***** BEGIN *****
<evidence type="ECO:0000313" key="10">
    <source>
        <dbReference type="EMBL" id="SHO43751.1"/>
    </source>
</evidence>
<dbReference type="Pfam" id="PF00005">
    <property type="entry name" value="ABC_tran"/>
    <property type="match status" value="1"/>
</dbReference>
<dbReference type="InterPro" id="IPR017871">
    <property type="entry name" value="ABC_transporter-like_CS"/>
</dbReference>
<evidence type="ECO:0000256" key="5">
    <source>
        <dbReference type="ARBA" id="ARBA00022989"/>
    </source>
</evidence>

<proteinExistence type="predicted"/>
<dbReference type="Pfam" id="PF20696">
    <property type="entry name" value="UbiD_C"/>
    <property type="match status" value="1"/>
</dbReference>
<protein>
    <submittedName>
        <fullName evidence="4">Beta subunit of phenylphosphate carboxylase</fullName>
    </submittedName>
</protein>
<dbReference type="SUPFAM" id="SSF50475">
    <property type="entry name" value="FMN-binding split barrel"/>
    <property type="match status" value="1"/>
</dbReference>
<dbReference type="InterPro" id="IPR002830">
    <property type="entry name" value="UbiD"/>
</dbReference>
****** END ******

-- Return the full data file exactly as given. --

<evidence type="ECO:0000313" key="10">
    <source>
        <dbReference type="EMBL" id="SHO43751.1"/>
    </source>
</evidence>
<dbReference type="Pfam" id="PF00005">
    <property type="entry name" value="ABC_tran"/>
    <property type="match status" value="1"/>
</dbReference>
<dbReference type="InterPro" id="IPR017871">
    <property type="entry name" value="ABC_transporter-like_CS"/>
</dbReference>
<evidence type="ECO:0000256" key="5">
    <source>
        <dbReference type="ARBA" id="ARBA00022989"/>
    </source>
</evidence>

<proteinExistence type="predicted"/>
<dbReference type="Pfam" id="PF20696">
    <property type="entry name" value="UbiD_C"/>
    <property type="match status" value="1"/>
</dbReference>
<protein>
    <submittedName>
        <fullName evidence="4">Beta subunit of phenylphosphate carboxylase</fullName>
    </submittedName>
</protein>
<dbReference type="SUPFAM" id="SSF50475">
    <property type="entry name" value="FMN-binding split barrel"/>
    <property type="match status" value="1"/>
</dbReference>
<dbReference type="InterPro" id="IPR002830">
    <property type="entry name" value="UbiD"/>
</dbReference>